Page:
TEHRAN, Iran — The contrasts were vivid: Pro-government supporters chanted "Death to America" and stomped on U.S. flags Wednesday while not far away, hundreds of opposition protesters denounced Iran's leaders and appealed to America's president to choose sides.
"Obama, Obama, you are either with them, or with us," the antigovernment protesters chanted in Farsi.
The new and startling appeal to President Barack Obama came as Iran's opposition protesters returned to the streets in large numbers for the first time in nearly two months, on the 30th anniversary of the U.S. Embassy takeover. Authorities were ready with the same sweeping measures they used to quell fierce election-fraud protests this summer and early fall: sending paramilitary units to key locations to fire tear gas and beat people with batons.
Witnesses said they heard a man, apparently working for a paramilitary group, shout "Beat him up, beat him up," as he chased a protester in the crowd. "How is it possible to see such cruelty," another protester cried as he stood on the street, according to the same witnesses, who spoke on condition of anonymity because of fear of reprisals.
The protests showed the determination of Iran's opposition to reassert its voice. But the latest marches drew far fewer demonstrators than in the summer or even in September, suggesting the relentless pressure by authorities could be taking a toll.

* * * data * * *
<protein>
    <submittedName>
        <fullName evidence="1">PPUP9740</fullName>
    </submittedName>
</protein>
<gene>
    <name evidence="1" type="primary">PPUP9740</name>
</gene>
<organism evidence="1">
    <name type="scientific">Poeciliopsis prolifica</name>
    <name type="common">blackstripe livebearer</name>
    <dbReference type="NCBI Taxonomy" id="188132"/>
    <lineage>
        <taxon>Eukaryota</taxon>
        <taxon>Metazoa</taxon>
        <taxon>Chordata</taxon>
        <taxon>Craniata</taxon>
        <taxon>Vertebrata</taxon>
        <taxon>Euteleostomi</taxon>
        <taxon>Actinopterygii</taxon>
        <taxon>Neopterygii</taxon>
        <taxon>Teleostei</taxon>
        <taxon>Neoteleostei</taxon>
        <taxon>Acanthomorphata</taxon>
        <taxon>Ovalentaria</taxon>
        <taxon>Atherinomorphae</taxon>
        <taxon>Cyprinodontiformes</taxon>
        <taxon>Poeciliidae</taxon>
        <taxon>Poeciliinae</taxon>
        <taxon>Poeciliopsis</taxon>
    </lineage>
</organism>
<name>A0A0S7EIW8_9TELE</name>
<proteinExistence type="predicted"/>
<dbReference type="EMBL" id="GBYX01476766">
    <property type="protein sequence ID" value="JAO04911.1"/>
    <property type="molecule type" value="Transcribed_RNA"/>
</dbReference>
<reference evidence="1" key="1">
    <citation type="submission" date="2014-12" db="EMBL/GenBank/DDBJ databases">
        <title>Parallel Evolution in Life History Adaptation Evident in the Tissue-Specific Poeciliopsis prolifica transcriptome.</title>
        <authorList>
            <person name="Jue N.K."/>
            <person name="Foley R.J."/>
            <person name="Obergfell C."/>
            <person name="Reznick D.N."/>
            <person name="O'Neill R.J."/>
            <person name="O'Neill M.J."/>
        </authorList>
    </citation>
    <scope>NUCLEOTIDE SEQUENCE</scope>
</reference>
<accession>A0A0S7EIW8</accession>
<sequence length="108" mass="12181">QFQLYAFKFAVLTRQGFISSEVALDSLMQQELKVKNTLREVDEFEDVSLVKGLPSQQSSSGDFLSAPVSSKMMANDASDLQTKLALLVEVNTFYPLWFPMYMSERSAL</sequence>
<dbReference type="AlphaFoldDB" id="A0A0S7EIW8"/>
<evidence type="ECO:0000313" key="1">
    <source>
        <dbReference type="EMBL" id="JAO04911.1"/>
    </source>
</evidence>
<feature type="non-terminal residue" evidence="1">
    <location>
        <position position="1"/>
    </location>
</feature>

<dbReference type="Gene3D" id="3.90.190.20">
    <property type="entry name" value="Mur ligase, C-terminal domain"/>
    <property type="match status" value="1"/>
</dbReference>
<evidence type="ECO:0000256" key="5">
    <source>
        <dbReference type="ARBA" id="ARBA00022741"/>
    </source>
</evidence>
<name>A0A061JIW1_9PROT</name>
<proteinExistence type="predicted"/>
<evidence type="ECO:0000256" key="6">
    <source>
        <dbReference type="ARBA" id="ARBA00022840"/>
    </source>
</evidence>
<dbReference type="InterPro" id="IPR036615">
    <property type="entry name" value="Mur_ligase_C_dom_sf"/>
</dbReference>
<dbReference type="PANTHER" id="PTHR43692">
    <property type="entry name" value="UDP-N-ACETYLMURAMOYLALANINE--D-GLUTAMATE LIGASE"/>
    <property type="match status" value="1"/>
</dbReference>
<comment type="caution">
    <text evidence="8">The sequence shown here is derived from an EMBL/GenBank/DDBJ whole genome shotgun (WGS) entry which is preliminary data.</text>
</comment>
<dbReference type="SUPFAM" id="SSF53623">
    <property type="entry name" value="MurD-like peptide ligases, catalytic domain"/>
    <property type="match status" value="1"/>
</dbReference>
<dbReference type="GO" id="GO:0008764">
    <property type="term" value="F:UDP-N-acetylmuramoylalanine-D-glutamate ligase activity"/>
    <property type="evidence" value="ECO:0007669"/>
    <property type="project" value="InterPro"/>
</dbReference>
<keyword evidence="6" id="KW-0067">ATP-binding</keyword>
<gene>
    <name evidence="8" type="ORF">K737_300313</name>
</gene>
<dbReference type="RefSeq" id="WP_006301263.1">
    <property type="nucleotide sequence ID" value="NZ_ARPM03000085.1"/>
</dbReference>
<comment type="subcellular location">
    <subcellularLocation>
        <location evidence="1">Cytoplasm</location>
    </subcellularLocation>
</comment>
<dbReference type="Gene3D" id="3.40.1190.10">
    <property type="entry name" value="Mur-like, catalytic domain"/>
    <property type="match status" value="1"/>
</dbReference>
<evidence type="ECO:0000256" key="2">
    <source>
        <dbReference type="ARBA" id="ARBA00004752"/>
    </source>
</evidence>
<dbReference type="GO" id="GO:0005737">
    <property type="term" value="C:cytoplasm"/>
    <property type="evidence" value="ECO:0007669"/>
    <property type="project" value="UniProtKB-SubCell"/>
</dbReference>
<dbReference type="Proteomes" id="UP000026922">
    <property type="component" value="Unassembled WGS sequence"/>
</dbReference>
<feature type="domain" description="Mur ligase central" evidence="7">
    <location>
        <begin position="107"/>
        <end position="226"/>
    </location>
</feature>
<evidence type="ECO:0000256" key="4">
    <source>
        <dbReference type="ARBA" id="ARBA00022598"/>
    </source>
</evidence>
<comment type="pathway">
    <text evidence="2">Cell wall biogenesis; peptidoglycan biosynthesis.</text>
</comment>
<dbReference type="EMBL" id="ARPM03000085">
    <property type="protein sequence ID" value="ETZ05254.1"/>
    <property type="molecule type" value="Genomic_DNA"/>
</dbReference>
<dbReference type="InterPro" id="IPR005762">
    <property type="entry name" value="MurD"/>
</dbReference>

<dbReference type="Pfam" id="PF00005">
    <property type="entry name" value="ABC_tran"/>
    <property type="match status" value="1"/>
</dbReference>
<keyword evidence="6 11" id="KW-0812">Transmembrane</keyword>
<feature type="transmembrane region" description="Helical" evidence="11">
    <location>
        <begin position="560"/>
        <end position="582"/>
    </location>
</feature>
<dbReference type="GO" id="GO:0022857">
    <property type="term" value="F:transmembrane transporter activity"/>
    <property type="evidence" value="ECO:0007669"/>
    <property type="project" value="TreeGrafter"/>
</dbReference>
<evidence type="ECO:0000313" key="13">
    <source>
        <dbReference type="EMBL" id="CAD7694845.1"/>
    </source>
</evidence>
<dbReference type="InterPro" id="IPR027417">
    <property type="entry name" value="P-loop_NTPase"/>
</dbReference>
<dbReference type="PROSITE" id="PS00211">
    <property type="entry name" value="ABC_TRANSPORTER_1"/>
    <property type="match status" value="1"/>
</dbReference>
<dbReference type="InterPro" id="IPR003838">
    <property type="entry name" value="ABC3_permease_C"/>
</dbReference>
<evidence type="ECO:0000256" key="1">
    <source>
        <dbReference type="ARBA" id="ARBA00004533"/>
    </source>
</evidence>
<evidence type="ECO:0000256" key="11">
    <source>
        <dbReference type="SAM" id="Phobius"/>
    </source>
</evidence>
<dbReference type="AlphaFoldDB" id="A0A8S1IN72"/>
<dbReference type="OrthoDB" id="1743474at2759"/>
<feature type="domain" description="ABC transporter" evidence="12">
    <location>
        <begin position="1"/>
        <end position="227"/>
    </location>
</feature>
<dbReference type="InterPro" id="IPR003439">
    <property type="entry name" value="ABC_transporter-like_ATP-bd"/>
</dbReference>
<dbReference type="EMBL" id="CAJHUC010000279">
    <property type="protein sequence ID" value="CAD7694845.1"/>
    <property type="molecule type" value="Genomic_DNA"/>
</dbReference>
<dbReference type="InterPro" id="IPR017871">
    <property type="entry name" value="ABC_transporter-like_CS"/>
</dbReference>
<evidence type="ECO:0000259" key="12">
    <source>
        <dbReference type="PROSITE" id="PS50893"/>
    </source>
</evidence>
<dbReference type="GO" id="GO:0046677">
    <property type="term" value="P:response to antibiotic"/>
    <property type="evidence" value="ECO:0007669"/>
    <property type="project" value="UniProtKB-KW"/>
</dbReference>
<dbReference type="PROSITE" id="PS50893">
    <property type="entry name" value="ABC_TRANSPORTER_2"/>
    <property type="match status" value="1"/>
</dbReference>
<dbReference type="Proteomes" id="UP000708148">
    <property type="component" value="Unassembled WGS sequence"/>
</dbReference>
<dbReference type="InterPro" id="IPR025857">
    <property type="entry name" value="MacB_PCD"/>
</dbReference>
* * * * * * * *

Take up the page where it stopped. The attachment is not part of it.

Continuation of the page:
Thousands of people attended a progovernment rally called to mark the anniversary, while just blocks away, hundreds of opposition marchers in Haft-e-Tir Square denounced President Mahmoud Ahmadinejad with cries of "Death to the dictator" and trampled a poster of Supreme Leader Ayatollah Ali Khamenei, witnesses said.
In all, several thousand protesters joined the marches in various places across the city. But those numbers were far smaller than at the height of the outrage after claims that Ahmadinejad stole the election by fraud this summer.
The main marches were quickly dispersed by security forces who used clubs and tear gas, said other witnesses.
Mobile phones were disrupted as was Internet access and text messaging, in another echo of the summer.